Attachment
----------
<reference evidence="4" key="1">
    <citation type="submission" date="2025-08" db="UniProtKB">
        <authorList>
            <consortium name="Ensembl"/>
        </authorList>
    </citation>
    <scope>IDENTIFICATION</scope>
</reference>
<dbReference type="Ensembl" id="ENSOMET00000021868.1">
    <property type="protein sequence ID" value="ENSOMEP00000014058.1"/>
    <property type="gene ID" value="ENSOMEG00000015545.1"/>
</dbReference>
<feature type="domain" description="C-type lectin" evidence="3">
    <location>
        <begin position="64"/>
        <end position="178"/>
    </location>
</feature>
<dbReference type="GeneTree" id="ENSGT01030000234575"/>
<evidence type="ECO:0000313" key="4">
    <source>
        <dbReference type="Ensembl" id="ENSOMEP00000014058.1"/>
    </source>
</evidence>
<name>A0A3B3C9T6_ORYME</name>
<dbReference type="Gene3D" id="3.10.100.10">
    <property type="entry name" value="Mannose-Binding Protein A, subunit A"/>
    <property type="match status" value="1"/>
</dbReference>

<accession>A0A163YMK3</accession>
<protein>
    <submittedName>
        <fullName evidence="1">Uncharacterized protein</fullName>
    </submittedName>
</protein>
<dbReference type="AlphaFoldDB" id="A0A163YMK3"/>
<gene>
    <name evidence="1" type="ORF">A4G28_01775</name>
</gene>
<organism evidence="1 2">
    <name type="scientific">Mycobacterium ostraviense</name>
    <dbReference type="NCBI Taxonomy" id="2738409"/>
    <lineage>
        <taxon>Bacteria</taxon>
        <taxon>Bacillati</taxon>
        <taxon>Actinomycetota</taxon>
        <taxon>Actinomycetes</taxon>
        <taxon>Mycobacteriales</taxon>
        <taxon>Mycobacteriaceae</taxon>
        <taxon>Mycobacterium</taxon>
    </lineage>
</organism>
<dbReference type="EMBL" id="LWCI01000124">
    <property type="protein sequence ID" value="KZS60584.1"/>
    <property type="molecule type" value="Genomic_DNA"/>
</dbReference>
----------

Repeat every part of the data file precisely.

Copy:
<reference evidence="4" key="1">
    <citation type="submission" date="2025-08" db="UniProtKB">
        <authorList>
            <consortium name="Ensembl"/>
        </authorList>
    </citation>
    <scope>IDENTIFICATION</scope>
</reference>
<dbReference type="Ensembl" id="ENSOMET00000021868.1">
    <property type="protein sequence ID" value="ENSOMEP00000014058.1"/>
    <property type="gene ID" value="ENSOMEG00000015545.1"/>
</dbReference>
<feature type="domain" description="C-type lectin" evidence="3">
    <location>
        <begin position="64"/>
        <end position="178"/>
    </location>
</feature>
<dbReference type="GeneTree" id="ENSGT01030000234575"/>
<evidence type="ECO:0000313" key="4">
    <source>
        <dbReference type="Ensembl" id="ENSOMEP00000014058.1"/>
    </source>
</evidence>
<name>A0A3B3C9T6_ORYME</name>
<dbReference type="Gene3D" id="3.10.100.10">
    <property type="entry name" value="Mannose-Binding Protein A, subunit A"/>
    <property type="match status" value="1"/>
</dbReference>

<accession>A0A163YMK3</accession>
<protein>
    <submittedName>
        <fullName evidence="1">Uncharacterized protein</fullName>
    </submittedName>
</protein>
<dbReference type="AlphaFoldDB" id="A0A163YMK3"/>
<gene>
    <name evidence="1" type="ORF">A4G28_01775</name>
</gene>
<organism evidence="1 2">
    <name type="scientific">Mycobacterium ostraviense</name>
    <dbReference type="NCBI Taxonomy" id="2738409"/>
    <lineage>
        <taxon>Bacteria</taxon>
        <taxon>Bacillati</taxon>
        <taxon>Actinomycetota</taxon>
        <taxon>Actinomycetes</taxon>
        <taxon>Mycobacteriales</taxon>
        <taxon>Mycobacteriaceae</taxon>
        <taxon>Mycobacterium</taxon>
    </lineage>
</organism>
<dbReference type="EMBL" id="LWCI01000124">
    <property type="protein sequence ID" value="KZS60584.1"/>
    <property type="molecule type" value="Genomic_DNA"/>
</dbReference>